We’re often asked why Norwescon and Sakura-Con are both scheduled for Easter weekend each year. Both are big geek-friendly events, and while there’s a slightly different focus (we have a literary foundation but encompass virtually all aspects of fandom, including anime, while Sakura-Con focuses on anime and Japanese culture), there are many who would prefer to attend both, rather than having to either split time between the two or choose one over the other.
Here’s an overview of the history of the two conventions, based on conversations with current and former Norwescon and Sakura-Con organizing committee members, and some ‘net-based verification (using the past convention dates from Wikipedia for Norwescon and Sakura-Con and this table of Easter dates).
Norwescon got its start in 1978 (for more on Norwescon’s history, see this page). Historically, Norwescon has been on Easter weekend for the majority of its existence, and the past 18 years consecutively:
- On Easter Weekend: NWC 1, 11, 14, 17, 19-36
- Near Easter Weekend: NWC 2-10 (and Alternatcon), 12, 15-16, 18
Sakura-Con is 20 years younger than Norwescon (for more on Sakura-Con’s history, see this page) — and actually got its start when anime fans at Norwescon, hungry for more anime-centric programming than Norwescon could provide, decided to start their own convention. During most of the first decade of Sakura-Con’s existence, Sakura-Con used weekends other than Easter weekend specifically in an attempt to not conflict with Norwescon, due to the amount of fan crossover between the two conventions.
- On Easter Weekend: SC 10, 12-15
- Near Easter Weekend: SC 1-9, 11
So, in a sense, Norwescon does have the elementary schoolyard ability to stick its tongue out at Sakura-Con and stamp its feet, saying, “We were here first!” But that would be silly.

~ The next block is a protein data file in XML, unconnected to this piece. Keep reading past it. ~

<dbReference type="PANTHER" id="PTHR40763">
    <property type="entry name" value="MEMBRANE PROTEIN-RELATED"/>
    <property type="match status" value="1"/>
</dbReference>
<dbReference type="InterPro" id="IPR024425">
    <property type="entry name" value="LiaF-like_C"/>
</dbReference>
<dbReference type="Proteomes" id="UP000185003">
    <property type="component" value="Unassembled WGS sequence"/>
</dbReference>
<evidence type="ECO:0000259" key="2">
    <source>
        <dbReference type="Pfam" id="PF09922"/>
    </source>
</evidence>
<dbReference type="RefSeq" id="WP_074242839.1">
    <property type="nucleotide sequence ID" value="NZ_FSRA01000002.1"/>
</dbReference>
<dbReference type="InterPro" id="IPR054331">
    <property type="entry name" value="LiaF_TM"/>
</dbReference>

So why did Sakura-Con move to Easter weekend, since they at first attempted to work around Norwescon’s established schedule?
Simply put, it’s business. Easter weekend isn’t one of the big travel holidays, and conventions are more able to negotiate better usage rates (in everything from space rental fees to discounted room rates). It’s a win-win for both the convention and the hotel: the convention gets to use the hotel for as little money as realistically possible; the hotel gets a huge amount of business on an otherwise traditionally slow weekend.
So, as Sakura-Con grew in popularity, and needed to expand to find more and more space, it simply worked out that the best deals it could get for space (claiming space at the downtown Seattle Convention Center) and its fans (at the downtown hotels) were going to be on Easter weekend.
So yes, at times, it can be a little frustrating to have two major local conventions with a fair amount of cross-pollination in their fanbase going on over the same weekend. However, it’s a friendly competition, and there are always some fans who do their best to bounce between both cons, or at least stop by the other convention once they’ve established a “home base” at one. Doing so is even easier than ever now, since Seattle’s Central Link light rail is in operation: from Norwescon, just take a shuttle from the DoubleTree to the airport, hop the Link downtown, and you can probably be at the Washington State Convention Center and in the midst of Sakura-Con in right about an hour.
The most important part, though: Whether you settle in at Norwescon, Sakura-Con, or bounce back and forth between the two, have fun!
Our thanks to Norwescon ConCom member Michael Hanscom for the original version of this post, which appeared on his website in 2010, to former Sakura-Con staff member and chair Isaac Alexander for his contributions to the original post, and to the many geeks and fen of all flavors who have made both conventions (and the many other Seattle-area conventions) so successful.